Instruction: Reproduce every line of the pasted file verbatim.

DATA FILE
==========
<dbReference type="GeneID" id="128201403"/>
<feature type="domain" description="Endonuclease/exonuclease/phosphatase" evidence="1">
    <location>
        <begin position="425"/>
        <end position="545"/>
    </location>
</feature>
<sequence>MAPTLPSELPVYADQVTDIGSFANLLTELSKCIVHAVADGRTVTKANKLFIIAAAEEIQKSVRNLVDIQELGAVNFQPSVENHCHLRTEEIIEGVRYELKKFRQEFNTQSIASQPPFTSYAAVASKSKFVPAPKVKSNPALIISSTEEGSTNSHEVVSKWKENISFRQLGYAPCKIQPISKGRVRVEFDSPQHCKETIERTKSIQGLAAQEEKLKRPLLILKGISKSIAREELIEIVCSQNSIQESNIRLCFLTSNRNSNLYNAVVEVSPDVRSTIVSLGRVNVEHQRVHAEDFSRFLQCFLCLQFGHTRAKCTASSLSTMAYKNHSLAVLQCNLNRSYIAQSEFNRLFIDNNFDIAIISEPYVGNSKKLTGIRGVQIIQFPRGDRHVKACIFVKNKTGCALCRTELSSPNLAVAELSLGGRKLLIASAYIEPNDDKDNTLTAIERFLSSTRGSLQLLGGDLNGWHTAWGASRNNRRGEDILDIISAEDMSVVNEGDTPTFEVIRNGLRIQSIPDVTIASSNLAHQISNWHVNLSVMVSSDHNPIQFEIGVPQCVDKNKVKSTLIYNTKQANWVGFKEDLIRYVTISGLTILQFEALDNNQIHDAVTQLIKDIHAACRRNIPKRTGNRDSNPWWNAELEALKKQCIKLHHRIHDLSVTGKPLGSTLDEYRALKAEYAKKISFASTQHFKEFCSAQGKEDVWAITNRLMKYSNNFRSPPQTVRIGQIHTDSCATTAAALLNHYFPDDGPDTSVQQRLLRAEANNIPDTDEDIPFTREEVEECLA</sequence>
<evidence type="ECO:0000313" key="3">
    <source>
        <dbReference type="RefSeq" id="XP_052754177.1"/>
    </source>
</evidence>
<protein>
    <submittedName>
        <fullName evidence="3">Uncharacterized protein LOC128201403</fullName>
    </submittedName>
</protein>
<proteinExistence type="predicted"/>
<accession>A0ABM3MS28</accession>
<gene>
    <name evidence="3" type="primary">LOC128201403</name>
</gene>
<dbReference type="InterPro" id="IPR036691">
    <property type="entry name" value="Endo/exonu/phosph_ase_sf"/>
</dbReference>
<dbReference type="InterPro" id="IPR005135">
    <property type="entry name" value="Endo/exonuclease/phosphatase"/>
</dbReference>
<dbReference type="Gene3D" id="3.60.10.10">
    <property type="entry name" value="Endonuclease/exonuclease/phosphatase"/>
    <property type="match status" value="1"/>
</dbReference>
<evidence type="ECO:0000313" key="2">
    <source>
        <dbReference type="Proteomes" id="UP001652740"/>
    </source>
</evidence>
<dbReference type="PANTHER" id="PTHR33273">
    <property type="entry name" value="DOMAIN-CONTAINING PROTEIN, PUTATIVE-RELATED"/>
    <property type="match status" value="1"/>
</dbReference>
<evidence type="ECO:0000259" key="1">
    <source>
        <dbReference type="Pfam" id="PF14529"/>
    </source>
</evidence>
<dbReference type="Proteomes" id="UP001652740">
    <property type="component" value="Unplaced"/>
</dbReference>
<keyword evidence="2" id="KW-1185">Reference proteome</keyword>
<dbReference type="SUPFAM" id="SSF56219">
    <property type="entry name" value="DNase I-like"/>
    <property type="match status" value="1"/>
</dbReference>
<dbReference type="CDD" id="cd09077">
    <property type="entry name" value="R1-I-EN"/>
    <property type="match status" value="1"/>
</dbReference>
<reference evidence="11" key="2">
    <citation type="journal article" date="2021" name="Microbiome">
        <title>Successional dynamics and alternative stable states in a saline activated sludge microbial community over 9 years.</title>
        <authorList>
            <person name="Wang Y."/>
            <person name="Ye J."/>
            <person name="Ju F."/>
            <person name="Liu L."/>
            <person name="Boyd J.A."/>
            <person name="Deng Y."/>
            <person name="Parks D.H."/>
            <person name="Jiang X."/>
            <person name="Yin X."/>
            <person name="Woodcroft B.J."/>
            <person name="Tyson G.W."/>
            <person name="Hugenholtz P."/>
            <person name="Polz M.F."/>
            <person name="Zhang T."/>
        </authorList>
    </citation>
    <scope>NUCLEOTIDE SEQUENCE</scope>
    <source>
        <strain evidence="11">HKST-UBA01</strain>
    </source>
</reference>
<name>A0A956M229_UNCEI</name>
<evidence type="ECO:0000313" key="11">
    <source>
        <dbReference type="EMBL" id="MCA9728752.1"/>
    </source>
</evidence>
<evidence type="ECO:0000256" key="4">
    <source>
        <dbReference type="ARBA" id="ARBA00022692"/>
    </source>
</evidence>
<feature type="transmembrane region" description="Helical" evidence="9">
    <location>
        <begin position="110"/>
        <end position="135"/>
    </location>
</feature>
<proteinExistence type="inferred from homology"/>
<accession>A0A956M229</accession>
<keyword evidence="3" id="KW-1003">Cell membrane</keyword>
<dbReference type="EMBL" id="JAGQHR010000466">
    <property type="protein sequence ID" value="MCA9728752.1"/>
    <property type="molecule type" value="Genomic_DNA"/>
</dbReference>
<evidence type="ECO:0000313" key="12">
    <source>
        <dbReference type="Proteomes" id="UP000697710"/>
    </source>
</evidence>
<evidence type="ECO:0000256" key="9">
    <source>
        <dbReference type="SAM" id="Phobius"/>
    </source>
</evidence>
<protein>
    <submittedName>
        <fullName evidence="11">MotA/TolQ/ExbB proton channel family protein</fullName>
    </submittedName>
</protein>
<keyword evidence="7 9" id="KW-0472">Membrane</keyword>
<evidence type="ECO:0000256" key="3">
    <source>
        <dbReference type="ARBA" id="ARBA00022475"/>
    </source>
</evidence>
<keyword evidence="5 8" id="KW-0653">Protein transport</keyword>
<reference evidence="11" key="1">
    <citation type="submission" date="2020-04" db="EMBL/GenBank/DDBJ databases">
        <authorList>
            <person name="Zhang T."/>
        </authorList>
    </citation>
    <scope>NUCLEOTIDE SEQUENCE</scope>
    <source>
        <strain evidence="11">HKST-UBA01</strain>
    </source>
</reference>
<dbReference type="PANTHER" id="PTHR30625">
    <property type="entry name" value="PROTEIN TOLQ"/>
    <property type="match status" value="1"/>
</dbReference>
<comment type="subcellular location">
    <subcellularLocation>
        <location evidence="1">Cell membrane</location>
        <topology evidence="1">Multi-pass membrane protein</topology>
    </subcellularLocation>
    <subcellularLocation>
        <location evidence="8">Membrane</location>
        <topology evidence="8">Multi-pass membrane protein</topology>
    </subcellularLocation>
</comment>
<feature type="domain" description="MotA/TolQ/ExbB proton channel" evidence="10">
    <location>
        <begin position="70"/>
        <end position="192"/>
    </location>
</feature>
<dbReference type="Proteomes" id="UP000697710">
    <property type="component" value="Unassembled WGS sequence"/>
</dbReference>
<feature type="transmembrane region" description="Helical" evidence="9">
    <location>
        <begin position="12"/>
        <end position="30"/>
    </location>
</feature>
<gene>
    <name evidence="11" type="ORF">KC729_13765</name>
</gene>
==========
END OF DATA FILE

<dbReference type="GeneID" id="128201403"/>
<feature type="domain" description="Endonuclease/exonuclease/phosphatase" evidence="1">
    <location>
        <begin position="425"/>
        <end position="545"/>
    </location>
</feature>
<sequence>MAPTLPSELPVYADQVTDIGSFANLLTELSKCIVHAVADGRTVTKANKLFIIAAAEEIQKSVRNLVDIQELGAVNFQPSVENHCHLRTEEIIEGVRYELKKFRQEFNTQSIASQPPFTSYAAVASKSKFVPAPKVKSNPALIISSTEEGSTNSHEVVSKWKENISFRQLGYAPCKIQPISKGRVRVEFDSPQHCKETIERTKSIQGLAAQEEKLKRPLLILKGISKSIAREELIEIVCSQNSIQESNIRLCFLTSNRNSNLYNAVVEVSPDVRSTIVSLGRVNVEHQRVHAEDFSRFLQCFLCLQFGHTRAKCTASSLSTMAYKNHSLAVLQCNLNRSYIAQSEFNRLFIDNNFDIAIISEPYVGNSKKLTGIRGVQIIQFPRGDRHVKACIFVKNKTGCALCRTELSSPNLAVAELSLGGRKLLIASAYIEPNDDKDNTLTAIERFLSSTRGSLQLLGGDLNGWHTAWGASRNNRRGEDILDIISAEDMSVVNEGDTPTFEVIRNGLRIQSIPDVTIASSNLAHQISNWHVNLSVMVSSDHNPIQFEIGVPQCVDKNKVKSTLIYNTKQANWVGFKEDLIRYVTISGLTILQFEALDNNQIHDAVTQLIKDIHAACRRNIPKRTGNRDSNPWWNAELEALKKQCIKLHHRIHDLSVTGKPLGSTLDEYRALKAEYAKKISFASTQHFKEFCSAQGKEDVWAITNRLMKYSNNFRSPPQTVRIGQIHTDSCATTAAALLNHYFPDDGPDTSVQQRLLRAEANNIPDTDEDIPFTREEVEECLA</sequence>
<evidence type="ECO:0000313" key="3">
    <source>
        <dbReference type="RefSeq" id="XP_052754177.1"/>
    </source>
</evidence>
<protein>
    <submittedName>
        <fullName evidence="3">Uncharacterized protein LOC128201403</fullName>
    </submittedName>
</protein>
<proteinExistence type="predicted"/>
<accession>A0ABM3MS28</accession>
<gene>
    <name evidence="3" type="primary">LOC128201403</name>
</gene>
<dbReference type="InterPro" id="IPR036691">
    <property type="entry name" value="Endo/exonu/phosph_ase_sf"/>
</dbReference>
<dbReference type="InterPro" id="IPR005135">
    <property type="entry name" value="Endo/exonuclease/phosphatase"/>
</dbReference>
<dbReference type="Gene3D" id="3.60.10.10">
    <property type="entry name" value="Endonuclease/exonuclease/phosphatase"/>
    <property type="match status" value="1"/>
</dbReference>
<evidence type="ECO:0000313" key="2">
    <source>
        <dbReference type="Proteomes" id="UP001652740"/>
    </source>
</evidence>
<dbReference type="PANTHER" id="PTHR33273">
    <property type="entry name" value="DOMAIN-CONTAINING PROTEIN, PUTATIVE-RELATED"/>
    <property type="match status" value="1"/>
</dbReference>
<evidence type="ECO:0000259" key="1">
    <source>
        <dbReference type="Pfam" id="PF14529"/>
    </source>
</evidence>
<dbReference type="Proteomes" id="UP001652740">
    <property type="component" value="Unplaced"/>
</dbReference>
<keyword evidence="2" id="KW-1185">Reference proteome</keyword>
<dbReference type="SUPFAM" id="SSF56219">
    <property type="entry name" value="DNase I-like"/>
    <property type="match status" value="1"/>
</dbReference>
<dbReference type="CDD" id="cd09077">
    <property type="entry name" value="R1-I-EN"/>
    <property type="match status" value="1"/>
</dbReference>
<reference evidence="11" key="2">
    <citation type="journal article" date="2021" name="Microbiome">
        <title>Successional dynamics and alternative stable states in a saline activated sludge microbial community over 9 years.</title>
        <authorList>
            <person name="Wang Y."/>
            <person name="Ye J."/>
            <person name="Ju F."/>
            <person name="Liu L."/>
            <person name="Boyd J.A."/>
            <person name="Deng Y."/>
            <person name="Parks D.H."/>
            <person name="Jiang X."/>
            <person name="Yin X."/>
            <person name="Woodcroft B.J."/>
            <person name="Tyson G.W."/>
            <person name="Hugenholtz P."/>
            <person name="Polz M.F."/>
            <person name="Zhang T."/>
        </authorList>
    </citation>
    <scope>NUCLEOTIDE SEQUENCE</scope>
    <source>
        <strain evidence="11">HKST-UBA01</strain>
    </source>
</reference>
<name>A0A956M229_UNCEI</name>
<evidence type="ECO:0000313" key="11">
    <source>
        <dbReference type="EMBL" id="MCA9728752.1"/>
    </source>
</evidence>
<evidence type="ECO:0000256" key="4">
    <source>
        <dbReference type="ARBA" id="ARBA00022692"/>
    </source>
</evidence>
<feature type="transmembrane region" description="Helical" evidence="9">
    <location>
        <begin position="110"/>
        <end position="135"/>
    </location>
</feature>
<proteinExistence type="inferred from homology"/>
<accession>A0A956M229</accession>
<keyword evidence="3" id="KW-1003">Cell membrane</keyword>
<dbReference type="EMBL" id="JAGQHR010000466">
    <property type="protein sequence ID" value="MCA9728752.1"/>
    <property type="molecule type" value="Genomic_DNA"/>
</dbReference>
<evidence type="ECO:0000313" key="12">
    <source>
        <dbReference type="Proteomes" id="UP000697710"/>
    </source>
</evidence>
<evidence type="ECO:0000256" key="9">
    <source>
        <dbReference type="SAM" id="Phobius"/>
    </source>
</evidence>
<protein>
    <submittedName>
        <fullName evidence="11">MotA/TolQ/ExbB proton channel family protein</fullName>
    </submittedName>
</protein>
<keyword evidence="7 9" id="KW-0472">Membrane</keyword>
<evidence type="ECO:0000256" key="3">
    <source>
        <dbReference type="ARBA" id="ARBA00022475"/>
    </source>
</evidence>
<keyword evidence="5 8" id="KW-0653">Protein transport</keyword>
<reference evidence="11" key="1">
    <citation type="submission" date="2020-04" db="EMBL/GenBank/DDBJ databases">
        <authorList>
            <person name="Zhang T."/>
        </authorList>
    </citation>
    <scope>NUCLEOTIDE SEQUENCE</scope>
    <source>
        <strain evidence="11">HKST-UBA01</strain>
    </source>
</reference>
<dbReference type="PANTHER" id="PTHR30625">
    <property type="entry name" value="PROTEIN TOLQ"/>
    <property type="match status" value="1"/>
</dbReference>
<comment type="subcellular location">
    <subcellularLocation>
        <location evidence="1">Cell membrane</location>
        <topology evidence="1">Multi-pass membrane protein</topology>
    </subcellularLocation>
    <subcellularLocation>
        <location evidence="8">Membrane</location>
        <topology evidence="8">Multi-pass membrane protein</topology>
    </subcellularLocation>
</comment>
<feature type="domain" description="MotA/TolQ/ExbB proton channel" evidence="10">
    <location>
        <begin position="70"/>
        <end position="192"/>
    </location>
</feature>
<dbReference type="Proteomes" id="UP000697710">
    <property type="component" value="Unassembled WGS sequence"/>
</dbReference>
<feature type="transmembrane region" description="Helical" evidence="9">
    <location>
        <begin position="12"/>
        <end position="30"/>
    </location>
</feature>
<gene>
    <name evidence="11" type="ORF">KC729_13765</name>
</gene>